Thursday, 1 November 2018

Starting again.

Early on we made the decision that ‘if it’s worth doing it’s worth doing right’, although the budget is tight (though not as tight as me) we wanted to do a proper job and try not to cut corners.

I have to admit that me idea of bolt it all back together and use it was tempting but Martyn was having none of it, he wasn’t going to put his name to a bodge job.

Once in the workshop we decided that the best bet was to strip her down (almost completely), so off came the body, out came the engine and gearbox, axle and springs, trunion tube.... the only things we left on were the floor boards and frame front.

Saturday, 6 October 2018

Second Rebuild - 2018

As delivered to her new address ahead of a refurb.

First Rebuild (circa 1980/81) - New Chassis

After being a pile of bits for the previous 17 years, stored at my parents house, the time had come for the resurrection in a brand new, put up for the purpose four car garage. According to a dairy I kept a start was made on 18th January 1981.  By the Autumn of that year FUA was being used for my daily commute to work.

The chassis parts were supplied from the sheet metal working factory where Dad used to be the manager. Not being confident about my welding skill, I opted to bolt the components together.  Assembling the mechanical parts on to the assembled chassis took no time at all, since most parts had been refurbished as the car was dismantled in 1963/64.

First Rebuild (circa 1980/81) - Ash Frame Making

Now things got a little be trickier. First the ash frame had to be made from timber I sourced in a Stafford wood yard. Couldn't find ash in Wales.

What was left of the original FUA frame was used as templates , plus the measurements I had taken whilst rebuilding the first Series 1 a couple of years earlier for the bits that were missing. An A4 sized drawing of the a 4 seater version of the frame was used to make the conversion from 2 to 4 seater.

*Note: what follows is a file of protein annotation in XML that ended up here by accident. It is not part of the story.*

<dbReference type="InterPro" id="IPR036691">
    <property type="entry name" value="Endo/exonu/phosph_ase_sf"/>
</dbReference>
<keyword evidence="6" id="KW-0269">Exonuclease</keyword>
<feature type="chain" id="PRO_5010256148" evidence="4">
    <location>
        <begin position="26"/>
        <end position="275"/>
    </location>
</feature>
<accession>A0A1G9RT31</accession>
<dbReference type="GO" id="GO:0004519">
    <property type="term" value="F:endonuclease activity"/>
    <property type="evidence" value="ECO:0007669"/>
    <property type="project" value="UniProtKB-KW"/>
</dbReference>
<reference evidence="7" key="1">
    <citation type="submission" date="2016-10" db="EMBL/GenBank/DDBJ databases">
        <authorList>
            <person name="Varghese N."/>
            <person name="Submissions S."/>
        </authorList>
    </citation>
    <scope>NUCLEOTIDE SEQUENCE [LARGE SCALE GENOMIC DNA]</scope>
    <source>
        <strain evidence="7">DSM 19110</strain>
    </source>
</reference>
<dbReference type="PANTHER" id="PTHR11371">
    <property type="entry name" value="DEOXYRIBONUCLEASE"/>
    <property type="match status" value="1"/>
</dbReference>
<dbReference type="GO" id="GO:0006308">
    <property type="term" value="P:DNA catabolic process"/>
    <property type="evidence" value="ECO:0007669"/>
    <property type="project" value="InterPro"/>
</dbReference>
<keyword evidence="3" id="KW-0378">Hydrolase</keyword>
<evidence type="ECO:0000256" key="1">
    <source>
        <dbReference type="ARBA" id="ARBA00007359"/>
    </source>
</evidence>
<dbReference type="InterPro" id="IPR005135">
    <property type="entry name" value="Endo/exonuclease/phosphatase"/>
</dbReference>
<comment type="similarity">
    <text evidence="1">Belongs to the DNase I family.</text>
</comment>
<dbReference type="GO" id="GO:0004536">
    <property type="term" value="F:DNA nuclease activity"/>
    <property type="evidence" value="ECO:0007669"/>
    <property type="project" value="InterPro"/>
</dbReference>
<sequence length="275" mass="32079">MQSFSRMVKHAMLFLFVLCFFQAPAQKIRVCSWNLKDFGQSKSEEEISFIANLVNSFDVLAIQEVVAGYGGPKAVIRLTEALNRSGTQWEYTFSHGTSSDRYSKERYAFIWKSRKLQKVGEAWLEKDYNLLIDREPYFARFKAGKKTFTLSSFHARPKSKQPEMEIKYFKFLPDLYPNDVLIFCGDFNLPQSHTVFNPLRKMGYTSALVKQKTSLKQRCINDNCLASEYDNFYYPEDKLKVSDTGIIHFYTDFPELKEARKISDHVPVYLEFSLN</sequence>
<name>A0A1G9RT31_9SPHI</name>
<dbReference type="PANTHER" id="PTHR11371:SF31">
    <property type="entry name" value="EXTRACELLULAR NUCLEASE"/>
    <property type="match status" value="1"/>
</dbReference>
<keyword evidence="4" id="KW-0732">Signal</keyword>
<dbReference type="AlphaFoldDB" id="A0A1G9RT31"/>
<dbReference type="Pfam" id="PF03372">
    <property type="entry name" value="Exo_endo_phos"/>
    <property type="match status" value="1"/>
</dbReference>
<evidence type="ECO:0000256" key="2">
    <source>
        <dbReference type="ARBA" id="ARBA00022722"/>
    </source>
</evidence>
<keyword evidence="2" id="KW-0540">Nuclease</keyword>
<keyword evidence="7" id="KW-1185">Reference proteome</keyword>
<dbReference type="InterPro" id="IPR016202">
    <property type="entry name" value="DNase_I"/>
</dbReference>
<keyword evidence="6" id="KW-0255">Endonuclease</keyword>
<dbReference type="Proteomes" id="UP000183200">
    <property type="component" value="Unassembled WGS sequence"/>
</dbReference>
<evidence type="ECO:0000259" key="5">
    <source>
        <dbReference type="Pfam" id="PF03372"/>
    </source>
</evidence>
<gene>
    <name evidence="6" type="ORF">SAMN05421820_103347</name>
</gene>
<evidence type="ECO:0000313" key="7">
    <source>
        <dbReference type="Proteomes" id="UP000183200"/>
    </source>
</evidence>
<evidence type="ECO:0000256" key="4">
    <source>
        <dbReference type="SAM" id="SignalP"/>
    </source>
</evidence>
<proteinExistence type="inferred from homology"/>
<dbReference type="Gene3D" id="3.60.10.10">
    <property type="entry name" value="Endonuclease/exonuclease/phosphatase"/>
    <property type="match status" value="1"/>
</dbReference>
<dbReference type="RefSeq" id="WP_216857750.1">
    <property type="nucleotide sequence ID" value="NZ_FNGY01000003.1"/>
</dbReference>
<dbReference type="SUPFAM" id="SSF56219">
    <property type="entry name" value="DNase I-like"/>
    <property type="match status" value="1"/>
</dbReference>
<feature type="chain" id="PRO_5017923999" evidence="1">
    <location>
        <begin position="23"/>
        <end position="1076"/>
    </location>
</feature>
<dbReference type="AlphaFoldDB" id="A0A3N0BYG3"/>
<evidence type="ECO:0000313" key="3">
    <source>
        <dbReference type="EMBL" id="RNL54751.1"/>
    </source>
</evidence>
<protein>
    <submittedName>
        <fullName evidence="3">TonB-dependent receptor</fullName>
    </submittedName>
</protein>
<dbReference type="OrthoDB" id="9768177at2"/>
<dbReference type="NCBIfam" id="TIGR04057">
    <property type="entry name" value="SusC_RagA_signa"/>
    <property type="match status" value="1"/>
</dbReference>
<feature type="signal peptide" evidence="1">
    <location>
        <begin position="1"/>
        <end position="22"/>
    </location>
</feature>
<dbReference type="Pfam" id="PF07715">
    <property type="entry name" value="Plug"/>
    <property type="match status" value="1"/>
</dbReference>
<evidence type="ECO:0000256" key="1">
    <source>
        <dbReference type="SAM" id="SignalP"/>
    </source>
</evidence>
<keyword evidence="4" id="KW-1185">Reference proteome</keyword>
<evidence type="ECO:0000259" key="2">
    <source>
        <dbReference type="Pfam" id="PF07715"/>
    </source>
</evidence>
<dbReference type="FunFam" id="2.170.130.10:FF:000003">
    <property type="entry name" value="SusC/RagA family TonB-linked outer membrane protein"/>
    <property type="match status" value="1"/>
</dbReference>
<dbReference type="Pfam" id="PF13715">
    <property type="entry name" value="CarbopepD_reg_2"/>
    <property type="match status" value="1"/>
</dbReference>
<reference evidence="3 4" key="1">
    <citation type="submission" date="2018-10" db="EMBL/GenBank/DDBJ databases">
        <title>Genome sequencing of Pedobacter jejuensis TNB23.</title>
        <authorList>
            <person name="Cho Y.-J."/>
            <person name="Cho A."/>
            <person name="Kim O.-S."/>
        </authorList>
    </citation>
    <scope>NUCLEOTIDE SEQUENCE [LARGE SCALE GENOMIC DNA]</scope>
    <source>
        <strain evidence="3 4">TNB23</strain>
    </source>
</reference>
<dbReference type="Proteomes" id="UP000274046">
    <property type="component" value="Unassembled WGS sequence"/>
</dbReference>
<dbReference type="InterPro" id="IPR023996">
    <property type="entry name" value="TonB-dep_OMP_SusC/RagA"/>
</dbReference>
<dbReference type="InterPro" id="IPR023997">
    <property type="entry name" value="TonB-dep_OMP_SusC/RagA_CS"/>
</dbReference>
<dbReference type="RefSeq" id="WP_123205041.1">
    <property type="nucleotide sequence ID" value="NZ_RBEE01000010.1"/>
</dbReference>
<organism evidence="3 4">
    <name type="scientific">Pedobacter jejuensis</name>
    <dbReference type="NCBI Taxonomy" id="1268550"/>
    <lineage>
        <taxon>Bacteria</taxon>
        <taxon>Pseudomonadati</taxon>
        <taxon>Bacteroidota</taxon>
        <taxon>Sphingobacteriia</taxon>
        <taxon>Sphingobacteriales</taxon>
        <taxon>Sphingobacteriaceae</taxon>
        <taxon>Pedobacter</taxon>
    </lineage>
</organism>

Here is the reason for the conversion, Anna, wondering where this bit goes.

Whilst the frame was coming together, fiberglass wings were bought. In 1981, replacement wings from the factory were still being made from several separate components welded together, making them vulnerable t0 premature rusting. .........OK then, the budget didn't run to metal ones.

First Rebuild (circa 1980/81) - Sheet Metal Work

Since every Morgan was hand made, there was no such thing as standard body parts that you could buy off the shelf. Each frame made was different one to another and the sheet metal work was unique to frame.

The scuttle was the most taxing to cover. Fortunately, there are one compound curves on a Morgan, apart from the wings, of course. But the front was still a challenge.

But got there in the end.  The bonnet halves seen leaning against against the wall in the photograph were the only original body parts used in the rebuild.  If I remember right the original front and rear wings went with FUA when she was subsequently sold in the late 80's.

First Rebuild (circa 1980/81) - Da Da......

FUA's Coventry Climax engine no. MA 454 had a broken piston ring, which try as I may, I could not find a replacement for. With the first Series 1 rebuild, I had acquired a Ford E93A engine which I intended to use in FUA. But that was a no go too ----- no oil pressure, cracked head and overheating.